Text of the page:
Hawaii Incentives and Workforce Development Guide

For a list of Hawaii economic development agencies that can help with the site selection process, visit our Online Site Seekers’ Guide.

FINANCING & GRANTS

CBED Micro-Loan Program: Part of the State Department of Business, Economic Development and Tourism. This program is designed to financially assist community-based enterprise in providing a diversification of opportunities that create jobs, strengthen community identity, retain or create community cultural anchors and reinforces community social, cultural, economic and spiritual values. Each loan shall bear a simple interest rate of not less than 3% and not more than 10% a year. 3% interest will be granted for all new loans for up to the first two years. The loans shall be for an amount not to exceed $25,000 and for a term not to exceed 10 years. Conventional financial institutions traditionally do not provide loans to establish or expand community-based enterprises. Consideration for loans under this chapter shall be extended only to applications from organization, small business or enterprise engaged in community-based development industries, including traditional industries that meet the following requirements:

  • Not able to obtain a loan from private and/or other public financial institutions;
  • Furnishes information to show that the applicant has the ability to repay the loan out of income from the business;
  • Shall apply for all applicable licenses and permits;
  • Shall satisfactorily demonstrate to the department that it can operate on a sound financial basis.

GreenSun Hawaii: To help Hawaii property owners (single- and multi-family, nonprofit and businesses) make energy efficiency and renewable energy retrofits to their homes, apartment complexes and facilities, the State of Hawaii created GreenSun Hawaii, a credit enhancement program funded by a $2.72 million U.S. Department of Energy grant under the American Recovery and Reinvestment Act of 2009. Administered by the Hawaii Community Reinvestment Corporation (HCRC), the program provided local financial institutions with access to a loan loss reserve (LLR) which covered up to 100% of actual losses, which enabled participating lenders to extend loan availability to a larger pool of customers and offer more aggressive rates and terms. GreenSun Hawaii helped to finance ENERGY STAR refrigerators and air conditioning systems, solar thermal hot water systems, solar electric photovoltaic (PV) systems, heat pumps, and insulation installed with an ENERGY STAR air conditioner for residential purposes. For non-residential purposes, the loan used to finance lighting and air conditioning retrofits and upgrades; solar thermal and solar electric (PV) systems; energy efficiency windows, cool roofs and other installations eligible for Hawaii Energy/KIUC rebates; and loan related fees. GreenSun Hawaii is in a 6-year close out period so no loan applications are being accepted.

Hawaii Small Business Innovation Research Program (SBIR): A $2.2 billion three-phased federal program that provides small businesses the opportunity to win federal R&D awards. Hawaii-based companies that receive federal Phase I feasibility study SBIR awards can apply for funds from HTDC¹s Hawaii SBIR Matching Grant program. The matching grants provide up to 50% of the Phase I award to assist companies with enhancing their Phase I project development, compete for the more lucrative Phase II awards to typically conduct prototype development, and ultimately reach successful commercialization. Hawaii-based companies new to SBIR can apply for funds from HTDC¹s Hawaii SBIR Phase 0 Grant program. The grant provides up to $3,000 to companies submitting a competitive Phase I SBIR application. The purpose of the Phase 0 Grant is to assist applicants strengthen their proposal, e.g. through professional grant writing assistance. This grant is open to Hawaii companies that have:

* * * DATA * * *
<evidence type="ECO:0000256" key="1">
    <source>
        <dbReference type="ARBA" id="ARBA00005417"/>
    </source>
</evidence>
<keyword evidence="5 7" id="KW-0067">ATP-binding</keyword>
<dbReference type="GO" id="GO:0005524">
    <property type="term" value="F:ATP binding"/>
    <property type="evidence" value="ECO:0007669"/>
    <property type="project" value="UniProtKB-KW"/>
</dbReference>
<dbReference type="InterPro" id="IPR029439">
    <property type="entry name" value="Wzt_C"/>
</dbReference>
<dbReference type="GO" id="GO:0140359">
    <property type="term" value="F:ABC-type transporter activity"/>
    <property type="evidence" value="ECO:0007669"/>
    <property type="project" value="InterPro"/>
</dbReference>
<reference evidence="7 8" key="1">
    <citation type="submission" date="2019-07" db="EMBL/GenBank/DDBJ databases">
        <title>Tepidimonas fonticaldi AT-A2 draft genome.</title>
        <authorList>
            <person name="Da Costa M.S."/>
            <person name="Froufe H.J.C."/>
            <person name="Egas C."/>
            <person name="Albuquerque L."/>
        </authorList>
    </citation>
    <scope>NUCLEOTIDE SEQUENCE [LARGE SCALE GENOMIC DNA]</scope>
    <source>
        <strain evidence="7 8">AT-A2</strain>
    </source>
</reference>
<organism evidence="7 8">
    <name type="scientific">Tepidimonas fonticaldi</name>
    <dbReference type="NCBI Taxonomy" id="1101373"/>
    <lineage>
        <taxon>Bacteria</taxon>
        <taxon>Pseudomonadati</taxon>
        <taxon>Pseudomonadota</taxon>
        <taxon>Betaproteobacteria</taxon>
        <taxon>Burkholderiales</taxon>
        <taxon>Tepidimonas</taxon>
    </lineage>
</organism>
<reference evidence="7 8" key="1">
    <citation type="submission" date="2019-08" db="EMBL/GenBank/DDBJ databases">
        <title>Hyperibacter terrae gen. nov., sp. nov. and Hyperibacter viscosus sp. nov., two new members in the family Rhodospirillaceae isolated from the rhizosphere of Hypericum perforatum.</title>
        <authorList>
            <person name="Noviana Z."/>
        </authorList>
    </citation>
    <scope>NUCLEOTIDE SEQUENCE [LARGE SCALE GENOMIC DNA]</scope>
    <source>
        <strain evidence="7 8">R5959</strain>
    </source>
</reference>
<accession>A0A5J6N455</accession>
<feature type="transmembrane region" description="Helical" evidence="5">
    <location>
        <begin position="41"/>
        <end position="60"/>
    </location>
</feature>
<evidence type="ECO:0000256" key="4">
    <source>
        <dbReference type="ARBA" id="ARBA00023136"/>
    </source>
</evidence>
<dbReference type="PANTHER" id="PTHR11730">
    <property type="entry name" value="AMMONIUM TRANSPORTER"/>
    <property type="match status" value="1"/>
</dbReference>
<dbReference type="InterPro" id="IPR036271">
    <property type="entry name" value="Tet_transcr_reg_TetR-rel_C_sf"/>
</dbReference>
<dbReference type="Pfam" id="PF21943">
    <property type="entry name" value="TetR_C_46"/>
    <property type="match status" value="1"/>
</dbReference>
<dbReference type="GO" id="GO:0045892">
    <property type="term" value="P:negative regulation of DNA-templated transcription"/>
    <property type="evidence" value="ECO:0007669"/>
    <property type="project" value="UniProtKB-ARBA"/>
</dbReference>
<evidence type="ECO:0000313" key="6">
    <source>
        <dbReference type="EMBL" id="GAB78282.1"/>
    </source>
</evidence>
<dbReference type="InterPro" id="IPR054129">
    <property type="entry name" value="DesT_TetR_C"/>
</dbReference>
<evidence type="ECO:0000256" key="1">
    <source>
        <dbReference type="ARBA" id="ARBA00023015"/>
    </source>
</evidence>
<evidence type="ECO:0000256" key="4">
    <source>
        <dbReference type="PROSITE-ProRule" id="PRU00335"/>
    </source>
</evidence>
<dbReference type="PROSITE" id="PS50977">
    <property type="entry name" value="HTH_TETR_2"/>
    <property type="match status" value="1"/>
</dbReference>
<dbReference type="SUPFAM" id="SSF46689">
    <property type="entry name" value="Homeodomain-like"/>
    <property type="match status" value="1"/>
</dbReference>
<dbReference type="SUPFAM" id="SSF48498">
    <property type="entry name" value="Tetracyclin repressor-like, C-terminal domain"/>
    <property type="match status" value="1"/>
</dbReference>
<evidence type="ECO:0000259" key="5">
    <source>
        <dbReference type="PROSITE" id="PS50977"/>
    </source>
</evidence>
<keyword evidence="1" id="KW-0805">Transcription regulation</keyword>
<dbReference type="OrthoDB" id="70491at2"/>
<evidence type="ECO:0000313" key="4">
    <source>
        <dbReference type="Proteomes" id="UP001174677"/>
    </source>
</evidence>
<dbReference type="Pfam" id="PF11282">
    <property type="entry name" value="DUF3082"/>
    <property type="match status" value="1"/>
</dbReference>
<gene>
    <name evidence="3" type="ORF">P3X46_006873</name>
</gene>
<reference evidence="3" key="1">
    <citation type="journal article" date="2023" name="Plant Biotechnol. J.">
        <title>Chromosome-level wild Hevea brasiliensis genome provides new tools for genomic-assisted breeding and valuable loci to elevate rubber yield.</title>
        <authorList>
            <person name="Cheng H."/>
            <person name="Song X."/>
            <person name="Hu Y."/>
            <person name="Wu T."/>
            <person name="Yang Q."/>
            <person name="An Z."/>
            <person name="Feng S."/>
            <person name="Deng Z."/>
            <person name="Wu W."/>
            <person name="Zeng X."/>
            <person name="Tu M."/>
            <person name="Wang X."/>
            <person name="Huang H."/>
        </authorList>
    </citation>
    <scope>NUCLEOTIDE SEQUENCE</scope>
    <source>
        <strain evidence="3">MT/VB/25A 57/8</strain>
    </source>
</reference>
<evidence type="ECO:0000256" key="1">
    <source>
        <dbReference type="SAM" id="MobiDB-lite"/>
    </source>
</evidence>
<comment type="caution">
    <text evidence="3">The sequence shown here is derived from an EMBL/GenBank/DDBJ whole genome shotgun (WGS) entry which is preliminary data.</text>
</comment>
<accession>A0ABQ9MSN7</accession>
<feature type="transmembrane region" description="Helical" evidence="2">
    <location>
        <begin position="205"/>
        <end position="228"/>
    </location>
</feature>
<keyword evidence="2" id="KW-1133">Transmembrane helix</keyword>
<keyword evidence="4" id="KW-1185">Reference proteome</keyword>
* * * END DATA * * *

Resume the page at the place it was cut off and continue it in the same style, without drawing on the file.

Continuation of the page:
1. a) Submitted fewer than three SBIR applications and
  2. b) demonstrate financial need.

Hawaii Strategic Development Corporation (HSDC): An agency of the State of Hawaii established in 1990 to promote technology based economic development and economic diversification in the state through return driven investment programs in partnership with private capital. HSDC is precluded by law from investing in retail businesses, housing construction and the tourism sector. HSDC co-invests via a “fund of funds” approach and does not invest directly into companies. Investment programs target three key areas which comprise the major gaps in technology based economic development:

  • Supporting the establishment of an entrepreneurial ecosystem that will provide mentoring, collaboration and funding opportunities for Hawaii entrepreneurs to establish and scale their business ventures;
  • Partnering research commercialization activities with state and private-industry programs to establish high-growth businesses; and
  • Networking Hawaii¹s high-growth businesses into the broader universe of mainland and international investment funds active in the sectors important to Hawaii.

Innovate Hawaii (IH): A federal program administered in Hawaii by the State’s High Technology Development Corporation and designed to bring best practices to small and medium-sized manufacturing and pre-manufacturing businesses at an affordable cost. IH helps manufacturers in all industries find, save and make money. It is a general practitioner, providing a wealth of knowledge and meeting various industry-specific needs (e.g., construction materials, management consulting, electronics, metals, secondary wood, textile).

 

TAX INCENTIVES